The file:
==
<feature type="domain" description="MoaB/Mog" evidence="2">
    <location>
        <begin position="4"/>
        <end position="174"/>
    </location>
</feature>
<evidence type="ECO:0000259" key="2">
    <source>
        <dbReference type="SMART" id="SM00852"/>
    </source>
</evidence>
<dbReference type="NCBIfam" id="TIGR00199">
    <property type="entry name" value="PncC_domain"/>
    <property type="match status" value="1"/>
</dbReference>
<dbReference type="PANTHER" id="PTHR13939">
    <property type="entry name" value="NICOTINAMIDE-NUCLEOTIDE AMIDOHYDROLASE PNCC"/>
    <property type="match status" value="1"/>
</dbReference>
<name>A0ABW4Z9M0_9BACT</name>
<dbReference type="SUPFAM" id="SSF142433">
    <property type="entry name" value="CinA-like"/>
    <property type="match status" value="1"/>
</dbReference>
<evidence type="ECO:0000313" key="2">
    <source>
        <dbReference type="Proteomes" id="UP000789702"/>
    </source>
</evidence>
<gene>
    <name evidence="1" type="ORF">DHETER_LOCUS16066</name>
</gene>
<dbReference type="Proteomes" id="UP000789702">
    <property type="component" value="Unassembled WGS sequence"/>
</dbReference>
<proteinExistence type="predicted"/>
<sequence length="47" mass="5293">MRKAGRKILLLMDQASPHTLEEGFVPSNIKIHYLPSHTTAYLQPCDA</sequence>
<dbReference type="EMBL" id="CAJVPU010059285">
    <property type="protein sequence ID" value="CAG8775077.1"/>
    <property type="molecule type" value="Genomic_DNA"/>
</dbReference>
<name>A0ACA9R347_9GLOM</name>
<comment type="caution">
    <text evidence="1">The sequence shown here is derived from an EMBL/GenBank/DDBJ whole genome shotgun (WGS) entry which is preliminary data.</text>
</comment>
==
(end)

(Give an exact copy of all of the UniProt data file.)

<feature type="domain" description="MoaB/Mog" evidence="2">
    <location>
        <begin position="4"/>
        <end position="174"/>
    </location>
</feature>
<evidence type="ECO:0000259" key="2">
    <source>
        <dbReference type="SMART" id="SM00852"/>
    </source>
</evidence>
<dbReference type="NCBIfam" id="TIGR00199">
    <property type="entry name" value="PncC_domain"/>
    <property type="match status" value="1"/>
</dbReference>
<dbReference type="PANTHER" id="PTHR13939">
    <property type="entry name" value="NICOTINAMIDE-NUCLEOTIDE AMIDOHYDROLASE PNCC"/>
    <property type="match status" value="1"/>
</dbReference>
<name>A0ABW4Z9M0_9BACT</name>
<dbReference type="SUPFAM" id="SSF142433">
    <property type="entry name" value="CinA-like"/>
    <property type="match status" value="1"/>
</dbReference>
<evidence type="ECO:0000313" key="2">
    <source>
        <dbReference type="Proteomes" id="UP000789702"/>
    </source>
</evidence>
<gene>
    <name evidence="1" type="ORF">DHETER_LOCUS16066</name>
</gene>
<dbReference type="Proteomes" id="UP000789702">
    <property type="component" value="Unassembled WGS sequence"/>
</dbReference>
<proteinExistence type="predicted"/>
<sequence length="47" mass="5293">MRKAGRKILLLMDQASPHTLEEGFVPSNIKIHYLPSHTTAYLQPCDA</sequence>
<dbReference type="EMBL" id="CAJVPU010059285">
    <property type="protein sequence ID" value="CAG8775077.1"/>
    <property type="molecule type" value="Genomic_DNA"/>
</dbReference>
<name>A0ACA9R347_9GLOM</name>
<comment type="caution">
    <text evidence="1">The sequence shown here is derived from an EMBL/GenBank/DDBJ whole genome shotgun (WGS) entry which is preliminary data.</text>
</comment>